What a miracle this woman survived! This was her fifth baby and fourth cesarean.
She had a complication known as placenta percreta which is when “the placenta attaches itself and grows through the uterus, sometimes extending to nearby organs, such as the bladder” (March of Dimes 2012). The risk of having placenta accreta, increta, […]
Some new research questions the idea that women who are “too posh to push” are responsible for America’s rising cesarean rate. The work of University of Arizona sociologist Louise Roth has been featured in an University of Arizona UA News article dated April 13, 2012.
Watch for Roth’s research which will be “published in the […]
I thought that I would take the data from the Silver (2006) that I’ve previously discussed and share it in a different way that would be helpful to women with multiple prior cesareans. (You might find it worthwhile to read this article specifically, where you can view the data below in graphs, as well as […]
If primary and secondary cesarean rates continue to rise as they have in recent years, by 2020 the cesarean delivery rate will be 56.2%, and there will be an additional 6236 placenta previas, 4504 placenta accretas, and 130 maternal deaths annually. The rise in these complications will lag behind the rise in cesareans by approximately 6 years. […]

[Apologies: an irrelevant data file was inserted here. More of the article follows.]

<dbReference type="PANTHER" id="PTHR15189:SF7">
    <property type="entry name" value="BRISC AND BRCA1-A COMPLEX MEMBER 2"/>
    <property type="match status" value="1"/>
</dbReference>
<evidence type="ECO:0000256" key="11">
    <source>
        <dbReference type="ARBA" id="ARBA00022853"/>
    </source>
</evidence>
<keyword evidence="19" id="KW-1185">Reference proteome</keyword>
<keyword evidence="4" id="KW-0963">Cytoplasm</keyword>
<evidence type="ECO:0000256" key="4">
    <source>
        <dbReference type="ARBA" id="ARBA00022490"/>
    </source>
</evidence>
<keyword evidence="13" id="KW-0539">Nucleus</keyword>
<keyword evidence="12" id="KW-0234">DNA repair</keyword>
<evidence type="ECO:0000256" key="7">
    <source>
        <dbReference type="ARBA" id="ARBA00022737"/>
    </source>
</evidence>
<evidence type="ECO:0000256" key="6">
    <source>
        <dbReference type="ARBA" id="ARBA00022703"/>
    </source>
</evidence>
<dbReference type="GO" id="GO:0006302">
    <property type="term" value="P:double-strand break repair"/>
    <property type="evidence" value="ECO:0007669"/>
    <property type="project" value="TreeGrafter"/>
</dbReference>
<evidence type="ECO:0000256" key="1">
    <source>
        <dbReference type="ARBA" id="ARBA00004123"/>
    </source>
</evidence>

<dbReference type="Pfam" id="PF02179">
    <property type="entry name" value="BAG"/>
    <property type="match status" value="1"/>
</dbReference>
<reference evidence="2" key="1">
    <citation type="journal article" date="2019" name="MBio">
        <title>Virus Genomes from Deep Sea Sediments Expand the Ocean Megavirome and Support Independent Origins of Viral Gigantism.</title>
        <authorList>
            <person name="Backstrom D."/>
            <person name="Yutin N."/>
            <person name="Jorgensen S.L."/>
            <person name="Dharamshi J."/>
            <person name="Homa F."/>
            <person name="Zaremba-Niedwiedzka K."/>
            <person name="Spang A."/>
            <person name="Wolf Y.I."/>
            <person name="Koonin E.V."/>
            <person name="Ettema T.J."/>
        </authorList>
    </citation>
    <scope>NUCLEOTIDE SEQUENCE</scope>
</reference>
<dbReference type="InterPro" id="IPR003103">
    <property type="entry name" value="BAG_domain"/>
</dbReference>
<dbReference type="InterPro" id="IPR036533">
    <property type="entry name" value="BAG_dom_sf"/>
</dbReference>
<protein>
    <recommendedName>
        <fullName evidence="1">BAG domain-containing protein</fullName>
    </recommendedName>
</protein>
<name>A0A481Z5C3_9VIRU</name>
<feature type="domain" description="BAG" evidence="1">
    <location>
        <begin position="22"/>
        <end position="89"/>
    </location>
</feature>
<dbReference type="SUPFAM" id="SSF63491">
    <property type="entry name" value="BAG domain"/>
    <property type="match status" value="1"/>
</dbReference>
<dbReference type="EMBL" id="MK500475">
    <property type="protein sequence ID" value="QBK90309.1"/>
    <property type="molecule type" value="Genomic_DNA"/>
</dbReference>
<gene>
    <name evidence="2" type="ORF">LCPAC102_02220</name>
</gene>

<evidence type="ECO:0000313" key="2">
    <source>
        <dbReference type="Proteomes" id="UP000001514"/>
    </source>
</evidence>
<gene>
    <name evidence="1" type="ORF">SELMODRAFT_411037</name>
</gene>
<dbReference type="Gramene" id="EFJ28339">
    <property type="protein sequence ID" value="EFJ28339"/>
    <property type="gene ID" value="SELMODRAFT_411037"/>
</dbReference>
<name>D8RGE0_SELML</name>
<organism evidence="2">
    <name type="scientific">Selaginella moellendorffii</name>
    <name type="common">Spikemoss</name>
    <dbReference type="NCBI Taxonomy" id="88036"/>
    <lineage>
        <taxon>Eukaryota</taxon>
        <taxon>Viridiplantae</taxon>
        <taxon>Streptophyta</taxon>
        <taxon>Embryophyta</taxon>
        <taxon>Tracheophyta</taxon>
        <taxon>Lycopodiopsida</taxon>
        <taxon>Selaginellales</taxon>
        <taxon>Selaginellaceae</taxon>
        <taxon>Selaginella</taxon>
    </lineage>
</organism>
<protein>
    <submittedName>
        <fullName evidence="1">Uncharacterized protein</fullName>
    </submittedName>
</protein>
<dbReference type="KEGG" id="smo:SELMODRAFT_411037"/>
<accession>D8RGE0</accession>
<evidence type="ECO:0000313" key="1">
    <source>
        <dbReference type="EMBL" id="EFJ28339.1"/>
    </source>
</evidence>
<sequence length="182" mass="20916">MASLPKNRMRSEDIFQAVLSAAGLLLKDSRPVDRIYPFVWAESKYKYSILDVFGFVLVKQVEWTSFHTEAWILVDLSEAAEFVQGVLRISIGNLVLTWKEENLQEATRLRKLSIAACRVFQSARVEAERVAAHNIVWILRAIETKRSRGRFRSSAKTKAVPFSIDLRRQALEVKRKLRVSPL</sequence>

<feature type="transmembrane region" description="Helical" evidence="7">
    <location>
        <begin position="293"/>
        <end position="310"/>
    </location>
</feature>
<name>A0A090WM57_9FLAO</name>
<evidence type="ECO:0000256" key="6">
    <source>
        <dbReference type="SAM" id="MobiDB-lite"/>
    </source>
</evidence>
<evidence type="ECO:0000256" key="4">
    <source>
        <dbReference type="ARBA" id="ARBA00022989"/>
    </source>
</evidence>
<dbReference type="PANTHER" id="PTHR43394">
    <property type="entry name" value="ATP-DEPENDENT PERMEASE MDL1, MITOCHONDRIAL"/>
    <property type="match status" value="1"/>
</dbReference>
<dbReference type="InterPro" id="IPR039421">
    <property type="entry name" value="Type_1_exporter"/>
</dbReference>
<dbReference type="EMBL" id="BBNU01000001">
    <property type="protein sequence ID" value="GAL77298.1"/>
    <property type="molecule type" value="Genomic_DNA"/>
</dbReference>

Per Silver (2006), “The risks of placenta accreta, cystotomy [surgical incision of the urinary bladder], bowel injury, ureteral [ureters are muscular ducts that propel urine from the kidneys to the urinary bladder] injury, and ileus [disruption of the normal propulsive gastrointestinal motor activity], the need for postoperative ventilation, intensive care unit admission, hysterectomy, and blood transfusion requiring 4 or more units, and the duration of operative time and hospital stay significantly increased with increasing number of cesarean deliveries.” […]
There is this idea that if you don’t VBAC and you schedule a repeat cesarean, that you will be safe from complications. This is because during a “VBAC counsel,” women are often told of the risks of VBAC, namely uterine rupture, but they are rarely told the risks of repeat cesareans in their current and […]
This information is so important for any woman seeking VBAC. It’s not enough that your hospital “allows” VBAC. In order to see how supportive that hospital is of vaginal birth, you need to know what their VBAC rate is in addition to their primary CS rate. Be sure to read, “Why if your hospital ‘allows’ […]
This is a great piece for deciding between VBAC and repeat cesarean. Those who wish to VBAC, but have husbands, family, and/or friends who don’t understand why, might find this document very useful. I have found that people who are anti-VBAC really seem impressed by what doctors and medical organizations have to say, so I’m […]
This is a comprehensive article on adhesions which is a fancy word for scar tissue. I think the most relevant points of this whole discussion are:
Adhesions “develop in 93% of people who have undergone pelvic surgery” and “they are especially common after cesarean sections.” You get more adhesions with each cesarean. Adhesions can cause: […]
We all know the primary risk of VBAC – uterine rupture. And when your typical VBACing mom meets with an OB, she must sign a “VBAC consent form” acknowledging that she understands this risk. However, I find it ironic that women signing up for a repeat cesarean are not required by their OB to sign […]